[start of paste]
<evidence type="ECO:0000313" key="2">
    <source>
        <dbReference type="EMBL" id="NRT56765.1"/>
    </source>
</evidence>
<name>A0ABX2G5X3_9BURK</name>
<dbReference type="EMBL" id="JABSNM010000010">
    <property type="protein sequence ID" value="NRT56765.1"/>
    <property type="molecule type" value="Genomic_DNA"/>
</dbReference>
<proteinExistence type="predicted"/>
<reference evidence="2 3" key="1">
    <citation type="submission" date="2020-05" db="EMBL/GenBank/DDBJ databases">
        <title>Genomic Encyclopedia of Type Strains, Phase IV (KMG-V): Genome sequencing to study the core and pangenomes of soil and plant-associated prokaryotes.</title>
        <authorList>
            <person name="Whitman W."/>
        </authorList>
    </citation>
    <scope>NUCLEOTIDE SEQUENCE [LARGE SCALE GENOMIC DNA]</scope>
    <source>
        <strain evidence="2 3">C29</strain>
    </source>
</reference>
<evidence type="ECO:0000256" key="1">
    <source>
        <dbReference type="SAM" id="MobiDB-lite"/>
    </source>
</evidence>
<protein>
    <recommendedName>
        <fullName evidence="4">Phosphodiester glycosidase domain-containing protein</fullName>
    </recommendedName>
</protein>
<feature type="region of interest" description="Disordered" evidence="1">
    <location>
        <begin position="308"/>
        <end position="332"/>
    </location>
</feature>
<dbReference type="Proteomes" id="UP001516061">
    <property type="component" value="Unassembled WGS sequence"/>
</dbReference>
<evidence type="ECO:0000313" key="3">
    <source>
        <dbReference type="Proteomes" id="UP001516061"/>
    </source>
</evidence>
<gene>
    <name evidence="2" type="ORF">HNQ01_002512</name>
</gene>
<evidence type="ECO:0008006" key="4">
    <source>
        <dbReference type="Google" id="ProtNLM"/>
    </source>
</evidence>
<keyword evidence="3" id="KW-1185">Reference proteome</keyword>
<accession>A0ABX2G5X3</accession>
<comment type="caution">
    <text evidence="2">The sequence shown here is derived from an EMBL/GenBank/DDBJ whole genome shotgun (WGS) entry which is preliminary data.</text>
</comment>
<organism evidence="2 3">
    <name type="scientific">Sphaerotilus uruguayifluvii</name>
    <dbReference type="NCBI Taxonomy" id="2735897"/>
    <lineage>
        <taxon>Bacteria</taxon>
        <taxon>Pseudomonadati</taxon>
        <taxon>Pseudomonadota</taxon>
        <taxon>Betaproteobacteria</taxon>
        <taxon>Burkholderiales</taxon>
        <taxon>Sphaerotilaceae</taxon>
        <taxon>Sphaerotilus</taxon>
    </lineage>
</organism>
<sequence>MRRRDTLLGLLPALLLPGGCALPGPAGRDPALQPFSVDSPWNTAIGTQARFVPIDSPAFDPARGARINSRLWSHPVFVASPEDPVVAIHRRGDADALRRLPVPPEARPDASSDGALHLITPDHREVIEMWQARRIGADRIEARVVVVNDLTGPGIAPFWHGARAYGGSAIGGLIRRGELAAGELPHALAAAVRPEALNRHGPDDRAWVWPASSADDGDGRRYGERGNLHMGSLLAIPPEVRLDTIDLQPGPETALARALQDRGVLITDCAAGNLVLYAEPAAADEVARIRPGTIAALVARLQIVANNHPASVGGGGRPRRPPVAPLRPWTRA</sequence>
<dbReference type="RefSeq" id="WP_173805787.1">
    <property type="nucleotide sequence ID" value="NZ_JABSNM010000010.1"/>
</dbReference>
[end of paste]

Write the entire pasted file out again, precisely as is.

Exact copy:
<evidence type="ECO:0000313" key="2">
    <source>
        <dbReference type="EMBL" id="NRT56765.1"/>
    </source>
</evidence>
<name>A0ABX2G5X3_9BURK</name>
<dbReference type="EMBL" id="JABSNM010000010">
    <property type="protein sequence ID" value="NRT56765.1"/>
    <property type="molecule type" value="Genomic_DNA"/>
</dbReference>
<proteinExistence type="predicted"/>
<reference evidence="2 3" key="1">
    <citation type="submission" date="2020-05" db="EMBL/GenBank/DDBJ databases">
        <title>Genomic Encyclopedia of Type Strains, Phase IV (KMG-V): Genome sequencing to study the core and pangenomes of soil and plant-associated prokaryotes.</title>
        <authorList>
            <person name="Whitman W."/>
        </authorList>
    </citation>
    <scope>NUCLEOTIDE SEQUENCE [LARGE SCALE GENOMIC DNA]</scope>
    <source>
        <strain evidence="2 3">C29</strain>
    </source>
</reference>
<evidence type="ECO:0000256" key="1">
    <source>
        <dbReference type="SAM" id="MobiDB-lite"/>
    </source>
</evidence>
<protein>
    <recommendedName>
        <fullName evidence="4">Phosphodiester glycosidase domain-containing protein</fullName>
    </recommendedName>
</protein>
<feature type="region of interest" description="Disordered" evidence="1">
    <location>
        <begin position="308"/>
        <end position="332"/>
    </location>
</feature>
<dbReference type="Proteomes" id="UP001516061">
    <property type="component" value="Unassembled WGS sequence"/>
</dbReference>
<evidence type="ECO:0000313" key="3">
    <source>
        <dbReference type="Proteomes" id="UP001516061"/>
    </source>
</evidence>
<gene>
    <name evidence="2" type="ORF">HNQ01_002512</name>
</gene>
<evidence type="ECO:0008006" key="4">
    <source>
        <dbReference type="Google" id="ProtNLM"/>
    </source>
</evidence>
<keyword evidence="3" id="KW-1185">Reference proteome</keyword>
<accession>A0ABX2G5X3</accession>
<comment type="caution">
    <text evidence="2">The sequence shown here is derived from an EMBL/GenBank/DDBJ whole genome shotgun (WGS) entry which is preliminary data.</text>
</comment>
<organism evidence="2 3">
    <name type="scientific">Sphaerotilus uruguayifluvii</name>
    <dbReference type="NCBI Taxonomy" id="2735897"/>
    <lineage>
        <taxon>Bacteria</taxon>
        <taxon>Pseudomonadati</taxon>
        <taxon>Pseudomonadota</taxon>
        <taxon>Betaproteobacteria</taxon>
        <taxon>Burkholderiales</taxon>
        <taxon>Sphaerotilaceae</taxon>
        <taxon>Sphaerotilus</taxon>
    </lineage>
</organism>
<sequence>MRRRDTLLGLLPALLLPGGCALPGPAGRDPALQPFSVDSPWNTAIGTQARFVPIDSPAFDPARGARINSRLWSHPVFVASPEDPVVAIHRRGDADALRRLPVPPEARPDASSDGALHLITPDHREVIEMWQARRIGADRIEARVVVVNDLTGPGIAPFWHGARAYGGSAIGGLIRRGELAAGELPHALAAAVRPEALNRHGPDDRAWVWPASSADDGDGRRYGERGNLHMGSLLAIPPEVRLDTIDLQPGPETALARALQDRGVLITDCAAGNLVLYAEPAAADEVARIRPGTIAALVARLQIVANNHPASVGGGGRPRRPPVAPLRPWTRA</sequence>
<dbReference type="RefSeq" id="WP_173805787.1">
    <property type="nucleotide sequence ID" value="NZ_JABSNM010000010.1"/>
</dbReference>